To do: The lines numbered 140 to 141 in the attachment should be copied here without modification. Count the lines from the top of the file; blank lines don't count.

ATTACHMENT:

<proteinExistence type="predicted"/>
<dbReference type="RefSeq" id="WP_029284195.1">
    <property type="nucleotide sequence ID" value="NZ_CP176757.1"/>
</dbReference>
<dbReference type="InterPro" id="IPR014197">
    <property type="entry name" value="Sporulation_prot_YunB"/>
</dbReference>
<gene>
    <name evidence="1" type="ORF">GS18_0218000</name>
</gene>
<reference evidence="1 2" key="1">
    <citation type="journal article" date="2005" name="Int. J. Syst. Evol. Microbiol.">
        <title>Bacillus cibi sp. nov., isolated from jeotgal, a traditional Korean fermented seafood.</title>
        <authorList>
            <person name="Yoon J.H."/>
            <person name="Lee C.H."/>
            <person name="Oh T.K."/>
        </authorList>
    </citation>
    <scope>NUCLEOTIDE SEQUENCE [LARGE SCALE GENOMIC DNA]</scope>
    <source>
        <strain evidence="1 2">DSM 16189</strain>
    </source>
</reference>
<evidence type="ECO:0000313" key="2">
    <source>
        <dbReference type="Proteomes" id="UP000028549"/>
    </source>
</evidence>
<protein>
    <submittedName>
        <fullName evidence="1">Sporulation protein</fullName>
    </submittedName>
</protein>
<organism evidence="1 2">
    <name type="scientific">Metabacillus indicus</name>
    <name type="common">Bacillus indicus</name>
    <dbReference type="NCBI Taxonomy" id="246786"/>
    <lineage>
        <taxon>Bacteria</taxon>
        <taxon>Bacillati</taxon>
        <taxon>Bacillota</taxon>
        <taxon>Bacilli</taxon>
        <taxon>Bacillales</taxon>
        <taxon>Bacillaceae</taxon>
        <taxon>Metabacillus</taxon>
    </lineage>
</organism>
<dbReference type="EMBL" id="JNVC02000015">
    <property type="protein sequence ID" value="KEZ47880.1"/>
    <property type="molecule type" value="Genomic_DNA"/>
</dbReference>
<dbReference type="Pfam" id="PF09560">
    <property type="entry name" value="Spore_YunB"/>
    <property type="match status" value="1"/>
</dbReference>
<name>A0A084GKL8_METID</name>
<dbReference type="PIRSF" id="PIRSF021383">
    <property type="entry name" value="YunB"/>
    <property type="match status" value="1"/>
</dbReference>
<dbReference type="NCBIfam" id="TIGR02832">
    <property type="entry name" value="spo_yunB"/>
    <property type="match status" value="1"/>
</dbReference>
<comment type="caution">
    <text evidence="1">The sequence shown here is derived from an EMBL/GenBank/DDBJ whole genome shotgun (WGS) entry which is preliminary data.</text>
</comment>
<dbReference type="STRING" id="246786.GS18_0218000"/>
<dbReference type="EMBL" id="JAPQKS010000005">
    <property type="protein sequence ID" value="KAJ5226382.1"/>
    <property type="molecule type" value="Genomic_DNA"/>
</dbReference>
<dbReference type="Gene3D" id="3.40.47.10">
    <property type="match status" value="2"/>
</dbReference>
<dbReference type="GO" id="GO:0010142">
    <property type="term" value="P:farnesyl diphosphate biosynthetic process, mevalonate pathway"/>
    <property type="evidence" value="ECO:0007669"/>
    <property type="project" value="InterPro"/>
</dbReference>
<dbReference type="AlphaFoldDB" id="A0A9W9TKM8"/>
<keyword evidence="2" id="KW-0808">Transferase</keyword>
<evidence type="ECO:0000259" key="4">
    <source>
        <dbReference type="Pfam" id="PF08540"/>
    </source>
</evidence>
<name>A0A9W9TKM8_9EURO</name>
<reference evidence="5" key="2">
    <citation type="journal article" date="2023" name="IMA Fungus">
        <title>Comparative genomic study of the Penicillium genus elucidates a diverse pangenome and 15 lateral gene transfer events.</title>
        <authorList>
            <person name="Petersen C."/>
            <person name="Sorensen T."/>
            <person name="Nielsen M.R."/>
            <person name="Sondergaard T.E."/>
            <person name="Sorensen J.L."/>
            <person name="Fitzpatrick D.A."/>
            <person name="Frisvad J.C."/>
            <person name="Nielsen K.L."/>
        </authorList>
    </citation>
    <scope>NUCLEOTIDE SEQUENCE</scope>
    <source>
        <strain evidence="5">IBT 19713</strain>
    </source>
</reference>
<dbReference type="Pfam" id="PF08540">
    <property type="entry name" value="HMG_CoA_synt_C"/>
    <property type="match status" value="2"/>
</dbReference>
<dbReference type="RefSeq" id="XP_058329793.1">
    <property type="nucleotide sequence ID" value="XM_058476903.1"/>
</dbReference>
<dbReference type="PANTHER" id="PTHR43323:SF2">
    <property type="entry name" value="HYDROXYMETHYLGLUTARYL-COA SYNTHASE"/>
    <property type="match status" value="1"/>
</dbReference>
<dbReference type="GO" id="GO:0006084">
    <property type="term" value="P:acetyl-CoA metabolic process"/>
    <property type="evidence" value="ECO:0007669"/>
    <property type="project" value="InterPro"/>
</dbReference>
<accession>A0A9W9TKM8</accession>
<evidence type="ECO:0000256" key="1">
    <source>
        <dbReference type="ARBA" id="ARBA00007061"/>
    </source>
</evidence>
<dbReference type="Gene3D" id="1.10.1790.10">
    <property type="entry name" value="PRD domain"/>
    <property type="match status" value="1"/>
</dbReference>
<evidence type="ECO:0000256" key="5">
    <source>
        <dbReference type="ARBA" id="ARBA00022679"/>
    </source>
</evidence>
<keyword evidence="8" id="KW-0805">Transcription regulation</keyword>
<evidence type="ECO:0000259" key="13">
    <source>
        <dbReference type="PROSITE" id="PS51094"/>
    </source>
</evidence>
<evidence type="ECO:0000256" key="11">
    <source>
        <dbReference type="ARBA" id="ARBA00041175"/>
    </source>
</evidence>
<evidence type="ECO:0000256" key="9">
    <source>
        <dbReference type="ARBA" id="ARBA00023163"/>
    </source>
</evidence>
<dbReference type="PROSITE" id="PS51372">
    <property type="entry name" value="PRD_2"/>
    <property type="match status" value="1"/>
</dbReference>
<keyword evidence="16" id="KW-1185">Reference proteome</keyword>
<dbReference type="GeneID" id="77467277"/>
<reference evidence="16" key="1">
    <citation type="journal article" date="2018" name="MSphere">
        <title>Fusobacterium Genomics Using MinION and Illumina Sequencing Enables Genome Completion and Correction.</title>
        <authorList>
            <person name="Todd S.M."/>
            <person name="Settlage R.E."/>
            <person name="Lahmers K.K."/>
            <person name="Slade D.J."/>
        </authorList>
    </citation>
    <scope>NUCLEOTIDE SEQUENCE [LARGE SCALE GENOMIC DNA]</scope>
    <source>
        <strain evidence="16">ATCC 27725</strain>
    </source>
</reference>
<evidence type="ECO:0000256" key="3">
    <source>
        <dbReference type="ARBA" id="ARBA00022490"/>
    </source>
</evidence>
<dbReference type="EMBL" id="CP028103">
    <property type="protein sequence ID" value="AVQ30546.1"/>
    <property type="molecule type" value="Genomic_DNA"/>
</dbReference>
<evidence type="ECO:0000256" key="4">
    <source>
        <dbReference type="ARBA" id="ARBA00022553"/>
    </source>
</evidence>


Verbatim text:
<keyword evidence="8" id="KW-0805">Transcription regulation</keyword>
<evidence type="ECO:0000259" key="13">